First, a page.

* Increase access to basic health services for migrant workers in rural Phop Phra.
* Increase access to family planning supplies for migrant workers in rural Phop Phra.

Target Population

* Migrants from Burma in 44 communities of rural Phop Phra, Tak Province
(Approximately 18,000 people live in this area, based upon a survey SAW conducted in October 2011)

The Mobile Medical Team (MMT) has been operating since 2010. Previously, between 2000 and 2003, the team worked in heavily populated migrant areas in Mae Sot but was forced to stop due to security reasons and limited resources. Since 2010, the MMT has been operating in Phop Phra.

The rural area of Phop Phra is made up of approximately 100 smaller communities that are home to both Thai and Burmese people. Communities are isolated and this makes the area an ideal route for human trafficking and other illicit activities. Drug and alcohol abuse in these communities is widespread and has resulted in many instances of violence. The migrants who live and work in Phop Phra earn between 70 and 100 THB a day in the agriculture and construction sectors, and the vast majority of migrants are undocumented. Therefore, migrants live in constant fear of being deported at police checkpoints and during police raids.

Many communities are located adjacent to the fields where migrants work, near the homes of Thai employers. Houses are typically made of bamboo and rice sacks, with roofs made of leaves. Employers or landlords rarely provide sanitation systems and running water, so migrants are forced to use water from rain, ponds and streams for washing, cooking, and drinking. The ponds and streams are contaminated because of chemical run-off from farms, which is a primary cause of many health issues since in the dry season this is the only source of water for the communities. Thai health authorities have banned the use of the ponds, but migrants do not have an alternative water source.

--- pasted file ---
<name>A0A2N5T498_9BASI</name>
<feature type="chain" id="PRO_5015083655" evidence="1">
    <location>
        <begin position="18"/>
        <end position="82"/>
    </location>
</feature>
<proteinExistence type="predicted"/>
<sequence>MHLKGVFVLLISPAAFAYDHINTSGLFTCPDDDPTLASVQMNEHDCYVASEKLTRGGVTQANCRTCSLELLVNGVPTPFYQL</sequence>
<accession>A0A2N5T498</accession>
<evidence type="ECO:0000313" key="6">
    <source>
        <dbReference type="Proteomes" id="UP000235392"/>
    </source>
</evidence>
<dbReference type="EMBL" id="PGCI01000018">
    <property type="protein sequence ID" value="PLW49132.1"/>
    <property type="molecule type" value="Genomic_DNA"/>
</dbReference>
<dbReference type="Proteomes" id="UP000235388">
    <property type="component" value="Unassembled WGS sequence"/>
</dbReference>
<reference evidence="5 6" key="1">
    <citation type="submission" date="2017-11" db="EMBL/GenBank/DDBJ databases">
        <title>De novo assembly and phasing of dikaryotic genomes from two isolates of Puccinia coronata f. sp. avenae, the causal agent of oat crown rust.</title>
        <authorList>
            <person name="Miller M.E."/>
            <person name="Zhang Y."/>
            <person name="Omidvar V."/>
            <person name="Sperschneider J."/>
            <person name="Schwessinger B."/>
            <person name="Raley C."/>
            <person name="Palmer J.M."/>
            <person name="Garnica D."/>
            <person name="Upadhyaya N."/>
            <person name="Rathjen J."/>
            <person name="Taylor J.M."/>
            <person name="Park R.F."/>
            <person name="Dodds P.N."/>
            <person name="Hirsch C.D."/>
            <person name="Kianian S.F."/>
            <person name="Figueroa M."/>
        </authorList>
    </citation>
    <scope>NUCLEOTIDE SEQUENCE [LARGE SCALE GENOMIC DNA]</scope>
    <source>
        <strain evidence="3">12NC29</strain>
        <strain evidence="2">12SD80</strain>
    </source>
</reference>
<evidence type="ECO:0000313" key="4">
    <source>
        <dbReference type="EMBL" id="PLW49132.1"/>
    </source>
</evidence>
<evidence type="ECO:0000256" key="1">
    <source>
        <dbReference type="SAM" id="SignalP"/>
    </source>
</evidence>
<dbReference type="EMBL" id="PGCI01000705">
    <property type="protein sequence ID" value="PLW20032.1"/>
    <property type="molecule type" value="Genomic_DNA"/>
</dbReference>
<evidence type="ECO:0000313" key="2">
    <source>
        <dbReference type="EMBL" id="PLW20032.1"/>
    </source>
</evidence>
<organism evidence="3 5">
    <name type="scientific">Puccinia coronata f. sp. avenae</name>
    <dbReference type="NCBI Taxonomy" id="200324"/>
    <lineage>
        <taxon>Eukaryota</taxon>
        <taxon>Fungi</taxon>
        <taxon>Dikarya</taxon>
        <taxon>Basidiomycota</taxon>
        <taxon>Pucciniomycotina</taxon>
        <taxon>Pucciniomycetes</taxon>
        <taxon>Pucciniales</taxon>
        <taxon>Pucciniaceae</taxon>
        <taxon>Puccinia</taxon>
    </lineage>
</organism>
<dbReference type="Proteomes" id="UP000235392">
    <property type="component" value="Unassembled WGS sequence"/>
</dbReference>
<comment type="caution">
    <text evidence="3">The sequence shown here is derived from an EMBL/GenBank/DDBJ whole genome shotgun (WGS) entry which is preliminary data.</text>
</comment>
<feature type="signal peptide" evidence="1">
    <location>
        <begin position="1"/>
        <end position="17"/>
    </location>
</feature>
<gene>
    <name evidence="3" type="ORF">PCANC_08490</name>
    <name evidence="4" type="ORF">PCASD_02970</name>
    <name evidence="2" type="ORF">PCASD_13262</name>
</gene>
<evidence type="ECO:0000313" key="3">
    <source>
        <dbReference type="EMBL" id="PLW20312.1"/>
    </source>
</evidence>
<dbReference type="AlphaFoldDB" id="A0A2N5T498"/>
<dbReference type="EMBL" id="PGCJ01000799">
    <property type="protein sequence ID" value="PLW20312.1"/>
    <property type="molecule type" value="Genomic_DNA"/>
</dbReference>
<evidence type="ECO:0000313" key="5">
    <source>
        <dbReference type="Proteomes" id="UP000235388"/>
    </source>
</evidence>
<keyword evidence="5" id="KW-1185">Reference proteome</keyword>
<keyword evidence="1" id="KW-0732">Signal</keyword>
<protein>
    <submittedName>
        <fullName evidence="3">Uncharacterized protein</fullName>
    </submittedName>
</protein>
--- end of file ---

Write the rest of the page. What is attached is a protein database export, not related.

Since the recommencement of activities SAW has provided basic medical treatment to 2-3 communities on a weekly basis, rotating between 44 target communities throughout the year. During each visit the doctor provides basic health care in the form of checkups, family planning information and supplies, and medications such as de-worming pills, antibiotics, and topical treatment for skin infections. The MMT also administers pregnancy tests, and distributes mosquito nets. Before any kind of medication or contraceptive is given to the patient, the doctor provides individual or group counseling on how to use it and what kind of follow-up is necessary. If the doctor believes a more serious medical procedure may be necessary he will discuss this with patients and refer them to local medical facilities. SAW provides logistical and financial support for this referral. The number of communities in need is high and resources limited, meaning that each community is only visited every three months. Between September 2010 and March 2012 SAW provided treatment to a total of 6,831 persons. On average, SAW’s MMT serves 70 patients a week; slightly less than 300 a month.

The MMT is led by a doctor and supported by two social workers. One social worker lives in Phop Phra and is in charge of identifying the communities most in need and facilitating the logistics for community members to receive assistance. This social worker is also responsible for facilitating transportation for any referrals made by the doctor. The second social worker assists the doctor in registration and data collection during consultations, ensuring that information is recorded in a database back in Mae Sot. A driver and an additional volunteer accompany the team. When the team arrives a social worker registers patients before they can see the doctor. The doctor begins the consultation by doing a general intake and then examining the patient. The doctor records data about each patient, including the treatment provided and recommended follow-up.

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